given by Lorentz-covariant bilinears of baryon field operators ψ B and the Dirac-conjugated field operators \(\bar {\psi }_B=\gamma _0\psi ^\dag _B\) and Dirac γ-matrices, to which meson fields (\(\mathcal {V,S}\)) or their derivatives (\(\mathcal {P}\)) are attached, such that in total a Lorentz-scalar is obtained. Vector mesons may also couple to the baryons through their field strength tensor \(F^{\mu \nu }_{\mathcal {M}}\) (see Eq. (5.11)) and the relativistic rank-2 tensor operator \(\sigma _{\mu \nu }=\frac {i}{2}[\gamma _\mu ,\gamma _\nu ]\), given by the commutator of γ matrices. The tensor coupling involves a separate tensor coupling constant \(f_{BB'\mathcal {M}}\). The mass factors in the \(\mathcal {P}\) and the tensor part of the \(\mathcal {V}\) vertices are serving to compensate the energy-momentum scales introduced by derivative operators for the sake of dimensionless coupling constants. The Bjorken-convention [66] is used for spinors and γ-matrices.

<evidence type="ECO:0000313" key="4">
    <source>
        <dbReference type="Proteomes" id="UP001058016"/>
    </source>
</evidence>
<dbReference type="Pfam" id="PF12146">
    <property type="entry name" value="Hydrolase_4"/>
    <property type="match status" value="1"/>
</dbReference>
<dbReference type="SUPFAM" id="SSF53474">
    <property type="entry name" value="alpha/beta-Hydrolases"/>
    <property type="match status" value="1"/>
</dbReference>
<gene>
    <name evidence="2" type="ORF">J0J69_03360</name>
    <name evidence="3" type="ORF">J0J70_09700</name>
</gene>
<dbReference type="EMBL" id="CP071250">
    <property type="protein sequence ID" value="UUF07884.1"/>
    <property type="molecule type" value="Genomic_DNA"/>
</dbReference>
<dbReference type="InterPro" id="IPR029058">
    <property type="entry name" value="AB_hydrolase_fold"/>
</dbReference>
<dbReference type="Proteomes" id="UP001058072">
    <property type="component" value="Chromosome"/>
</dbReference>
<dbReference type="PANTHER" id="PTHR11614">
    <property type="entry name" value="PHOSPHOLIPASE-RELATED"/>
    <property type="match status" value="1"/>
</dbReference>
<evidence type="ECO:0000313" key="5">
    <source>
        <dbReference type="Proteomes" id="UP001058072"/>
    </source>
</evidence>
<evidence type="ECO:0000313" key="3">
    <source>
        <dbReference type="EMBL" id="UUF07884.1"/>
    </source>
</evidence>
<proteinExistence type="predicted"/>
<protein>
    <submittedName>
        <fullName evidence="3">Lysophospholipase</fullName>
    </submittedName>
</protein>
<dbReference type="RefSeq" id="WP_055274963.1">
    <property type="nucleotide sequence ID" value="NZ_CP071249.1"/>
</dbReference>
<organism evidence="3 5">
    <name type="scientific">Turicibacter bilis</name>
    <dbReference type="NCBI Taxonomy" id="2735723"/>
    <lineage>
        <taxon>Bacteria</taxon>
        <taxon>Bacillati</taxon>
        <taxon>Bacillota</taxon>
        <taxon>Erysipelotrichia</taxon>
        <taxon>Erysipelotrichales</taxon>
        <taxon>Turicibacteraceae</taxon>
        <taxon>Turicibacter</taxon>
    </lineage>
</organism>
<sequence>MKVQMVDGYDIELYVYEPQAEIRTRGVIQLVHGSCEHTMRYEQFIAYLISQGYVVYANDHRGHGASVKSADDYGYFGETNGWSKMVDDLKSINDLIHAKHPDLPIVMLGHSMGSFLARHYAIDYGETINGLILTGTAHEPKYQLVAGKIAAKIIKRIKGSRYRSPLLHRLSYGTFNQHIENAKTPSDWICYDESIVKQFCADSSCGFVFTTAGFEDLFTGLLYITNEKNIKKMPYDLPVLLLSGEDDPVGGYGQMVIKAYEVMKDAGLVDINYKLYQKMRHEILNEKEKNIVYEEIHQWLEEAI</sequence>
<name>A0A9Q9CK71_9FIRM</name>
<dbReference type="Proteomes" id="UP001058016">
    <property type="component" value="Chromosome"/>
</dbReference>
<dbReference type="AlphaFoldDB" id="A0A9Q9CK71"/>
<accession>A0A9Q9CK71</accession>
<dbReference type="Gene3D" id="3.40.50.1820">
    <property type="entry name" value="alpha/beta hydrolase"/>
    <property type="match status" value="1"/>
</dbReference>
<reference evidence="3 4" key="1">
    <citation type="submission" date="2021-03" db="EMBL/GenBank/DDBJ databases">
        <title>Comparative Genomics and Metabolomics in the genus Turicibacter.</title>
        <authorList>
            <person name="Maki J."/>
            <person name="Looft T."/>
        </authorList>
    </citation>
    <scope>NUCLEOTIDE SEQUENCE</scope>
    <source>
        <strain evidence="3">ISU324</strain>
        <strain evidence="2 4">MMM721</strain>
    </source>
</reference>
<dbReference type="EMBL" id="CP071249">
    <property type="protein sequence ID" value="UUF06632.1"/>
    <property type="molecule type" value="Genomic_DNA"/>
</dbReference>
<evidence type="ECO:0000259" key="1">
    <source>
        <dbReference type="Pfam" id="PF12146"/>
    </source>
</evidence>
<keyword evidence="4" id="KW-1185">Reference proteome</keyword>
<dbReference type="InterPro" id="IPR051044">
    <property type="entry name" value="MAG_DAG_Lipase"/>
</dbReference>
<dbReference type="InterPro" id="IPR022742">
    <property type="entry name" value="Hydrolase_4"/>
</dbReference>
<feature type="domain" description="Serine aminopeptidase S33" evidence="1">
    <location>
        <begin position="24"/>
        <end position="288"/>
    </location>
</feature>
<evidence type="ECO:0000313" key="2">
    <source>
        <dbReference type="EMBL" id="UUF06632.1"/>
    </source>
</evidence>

We introduce the flavor spinor \(\varPsi _{\mathcal {B}}\)
$$\displaystyle \begin{aligned} \begin{array}{rcl} \varPsi_{\mathcal{B}} = \left( N, \varLambda, \varSigma, \varXi \right)^{\text{T}} {} \end{array} \end{aligned} $$
(5.4)
being composed of the isospin multiplets
$$\displaystyle \begin{aligned} \begin{array}{rcl} {} N = \left( \begin{array}{c} p \\ n \end{array} \right),\quad \varSigma = \left( \begin{array}{c} \varSigma^+ \\ \varSigma^0 \\ \varSigma^- \end{array} \right),\quad \varXi = \left( \begin{array}{c} \varXi^0 \\ \varXi^- \end{array} \right) \end{array} \end{aligned} $$
(5.5)
and the iso-singlet Λ. Each baryon entry is given by a Dirac spinor. For later use, we also introduce the mesonic isospin doublets
$$\displaystyle \begin{aligned} K=\left(\begin{array}{c} K^{+} \\ K^{0} \end{array} \right), \ \ \ K_{c}=\left(\begin{array}{c} \overline{K^{0}} \\ -K^{-} \end{array} \right) \quad , {} \end{aligned} $$
(5.6)
and corresponding structures are defined in the vector and scalar sector involving the K and the κ mesons, respectively. The Σ hyperon and the π isovector-triplets are expressed in the basis defined by the spherical unit vectors e±,0 which leads to also serving to fix phases [67].
The full Lagrangian is given by
$$\displaystyle \begin{aligned} \mathcal{L} = \mathcal{L}_{\mathcal{B}} + \mathcal{L}_{\mathcal{M}} + \mathcal{L}_{int} \end{aligned} $$
(5.8)
accounting for the free motion of baryons with mass matrix \(\hat {M}\),